Title: Comoediae. Recensuit, Notasque Suas e ...
Publisher: R. & J.Wetstein, & G.Smith, Amsterdam
Publication Date: 1727
Book Condition: Very Good
Edition: Second Bentley Edition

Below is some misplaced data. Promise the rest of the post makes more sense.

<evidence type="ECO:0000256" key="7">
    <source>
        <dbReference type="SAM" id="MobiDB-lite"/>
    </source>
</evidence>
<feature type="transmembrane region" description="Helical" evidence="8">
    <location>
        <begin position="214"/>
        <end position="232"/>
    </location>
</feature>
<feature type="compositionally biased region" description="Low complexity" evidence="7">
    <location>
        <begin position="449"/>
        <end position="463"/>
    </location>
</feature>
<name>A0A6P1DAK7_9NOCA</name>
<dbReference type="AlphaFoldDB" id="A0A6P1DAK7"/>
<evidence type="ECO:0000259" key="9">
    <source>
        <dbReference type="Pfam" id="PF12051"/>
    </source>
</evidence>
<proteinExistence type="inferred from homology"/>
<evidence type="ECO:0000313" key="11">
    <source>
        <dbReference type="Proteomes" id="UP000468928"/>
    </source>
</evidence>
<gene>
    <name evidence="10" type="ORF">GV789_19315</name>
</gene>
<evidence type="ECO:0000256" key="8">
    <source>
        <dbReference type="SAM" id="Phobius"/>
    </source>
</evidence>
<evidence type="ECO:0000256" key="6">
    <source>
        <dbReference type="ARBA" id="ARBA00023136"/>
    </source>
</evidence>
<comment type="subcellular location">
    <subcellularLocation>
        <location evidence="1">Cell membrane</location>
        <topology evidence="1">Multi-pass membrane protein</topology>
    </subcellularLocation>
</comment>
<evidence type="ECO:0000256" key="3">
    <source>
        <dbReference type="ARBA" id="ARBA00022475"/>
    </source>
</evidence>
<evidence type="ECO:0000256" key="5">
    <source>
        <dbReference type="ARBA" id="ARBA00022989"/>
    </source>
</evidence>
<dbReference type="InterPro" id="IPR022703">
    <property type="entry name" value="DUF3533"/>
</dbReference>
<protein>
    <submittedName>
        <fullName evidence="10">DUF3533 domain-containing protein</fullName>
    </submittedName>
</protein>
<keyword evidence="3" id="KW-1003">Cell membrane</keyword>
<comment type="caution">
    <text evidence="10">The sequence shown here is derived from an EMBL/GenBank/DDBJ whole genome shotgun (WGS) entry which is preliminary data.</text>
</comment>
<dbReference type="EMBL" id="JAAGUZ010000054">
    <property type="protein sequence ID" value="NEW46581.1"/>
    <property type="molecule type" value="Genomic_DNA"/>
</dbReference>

Two parts in one. Pp. 16 p.l., 444,  index; 4 p.l., 87,  index. With half-title, title red & black, copper-engraved frontis and 2 engraved dedication plates, printer's device on title. Contemporary vellum prize binding with large central gilt block of the Roman goddess Minerva, accompanied by an owl and a stork, above the words "Hagae Comitis" (the Hague) on both covers, bordered by a narrow braided gilt roll, spine with gilt rolls flanking raised bands. Covers slightly bowed, very short split to upper joint, but otherwise nice copy in an attractive, well-preserved binding. The Second and Best Edition of Bentley's celebrated edition of Terence, which also includes the Fables of Phaedrus and the Sentences of Publius Syrus. It is prefaced by a short treatise, De Metris Terentianis, which outlines the editor's original treatment of Latin metre and its bearing on the emendation of the text. Bentley's Terence was first published at Cambridge the previous year (1726), but according to Harwood, the present edition, with its many additional notes and emendations, is "greatly superior to the Cambridge edition" (Brueggemann). "It is a very learned and critical performance; the text of Terence is formed on that of Faernus, which the Editor has collated with several MSS. Bentley boasts of having corrected the text of Faernus in nearly one thousand places, of which he gives an account and the reason of the emendations in the Notes." (Moss, 1726 ed.) Richard Bentley (1662-1742), Master of Trinity College, Cambridge, was the foremost classical scholar of his generation. His international reputation was made by a Latin treatise on the Greek chronicler John Malelas, addressed to John Stuart Mill, Epistola ad Johannem Millium (1691), in which he announced his findings regarding the metrical continuity of the anapaestic system, a discovery which revolutionised the understanding of more than 60 Greek and Latin authors. His reputation was further enhanced by his famous dispute with Charles Boyle, 4th Earl of Orrery, in which he dramatically exposed the spurious character of the so-called Epistles of Phalaris (a controversy satirised by Swift in his Battle of the Books). The Phalaris controversy was followed by many valuable contributions to classical learning, including masterful editions of Horace (1711), Terence (1726), Manilius (1739), and an incomplete Homer. Bentley's Terence is considered the most important of his classical editions, "and it is upon this, next to the Phalaris, that his reputation mainly rests." (E.B. 11th) Overall, his critical achievements inaugurated a new era in classical scholarship, established the foundations of modern historical philology, and was the inspiration for the eighteenth-century English school of Hellenists, of which he was the most distinguished member. Dibdin (4th Edn.) II pp. 474-75. Moss II 673. Brueggemann II 463. Size: Quarto. Bookseller Inventory # 21929
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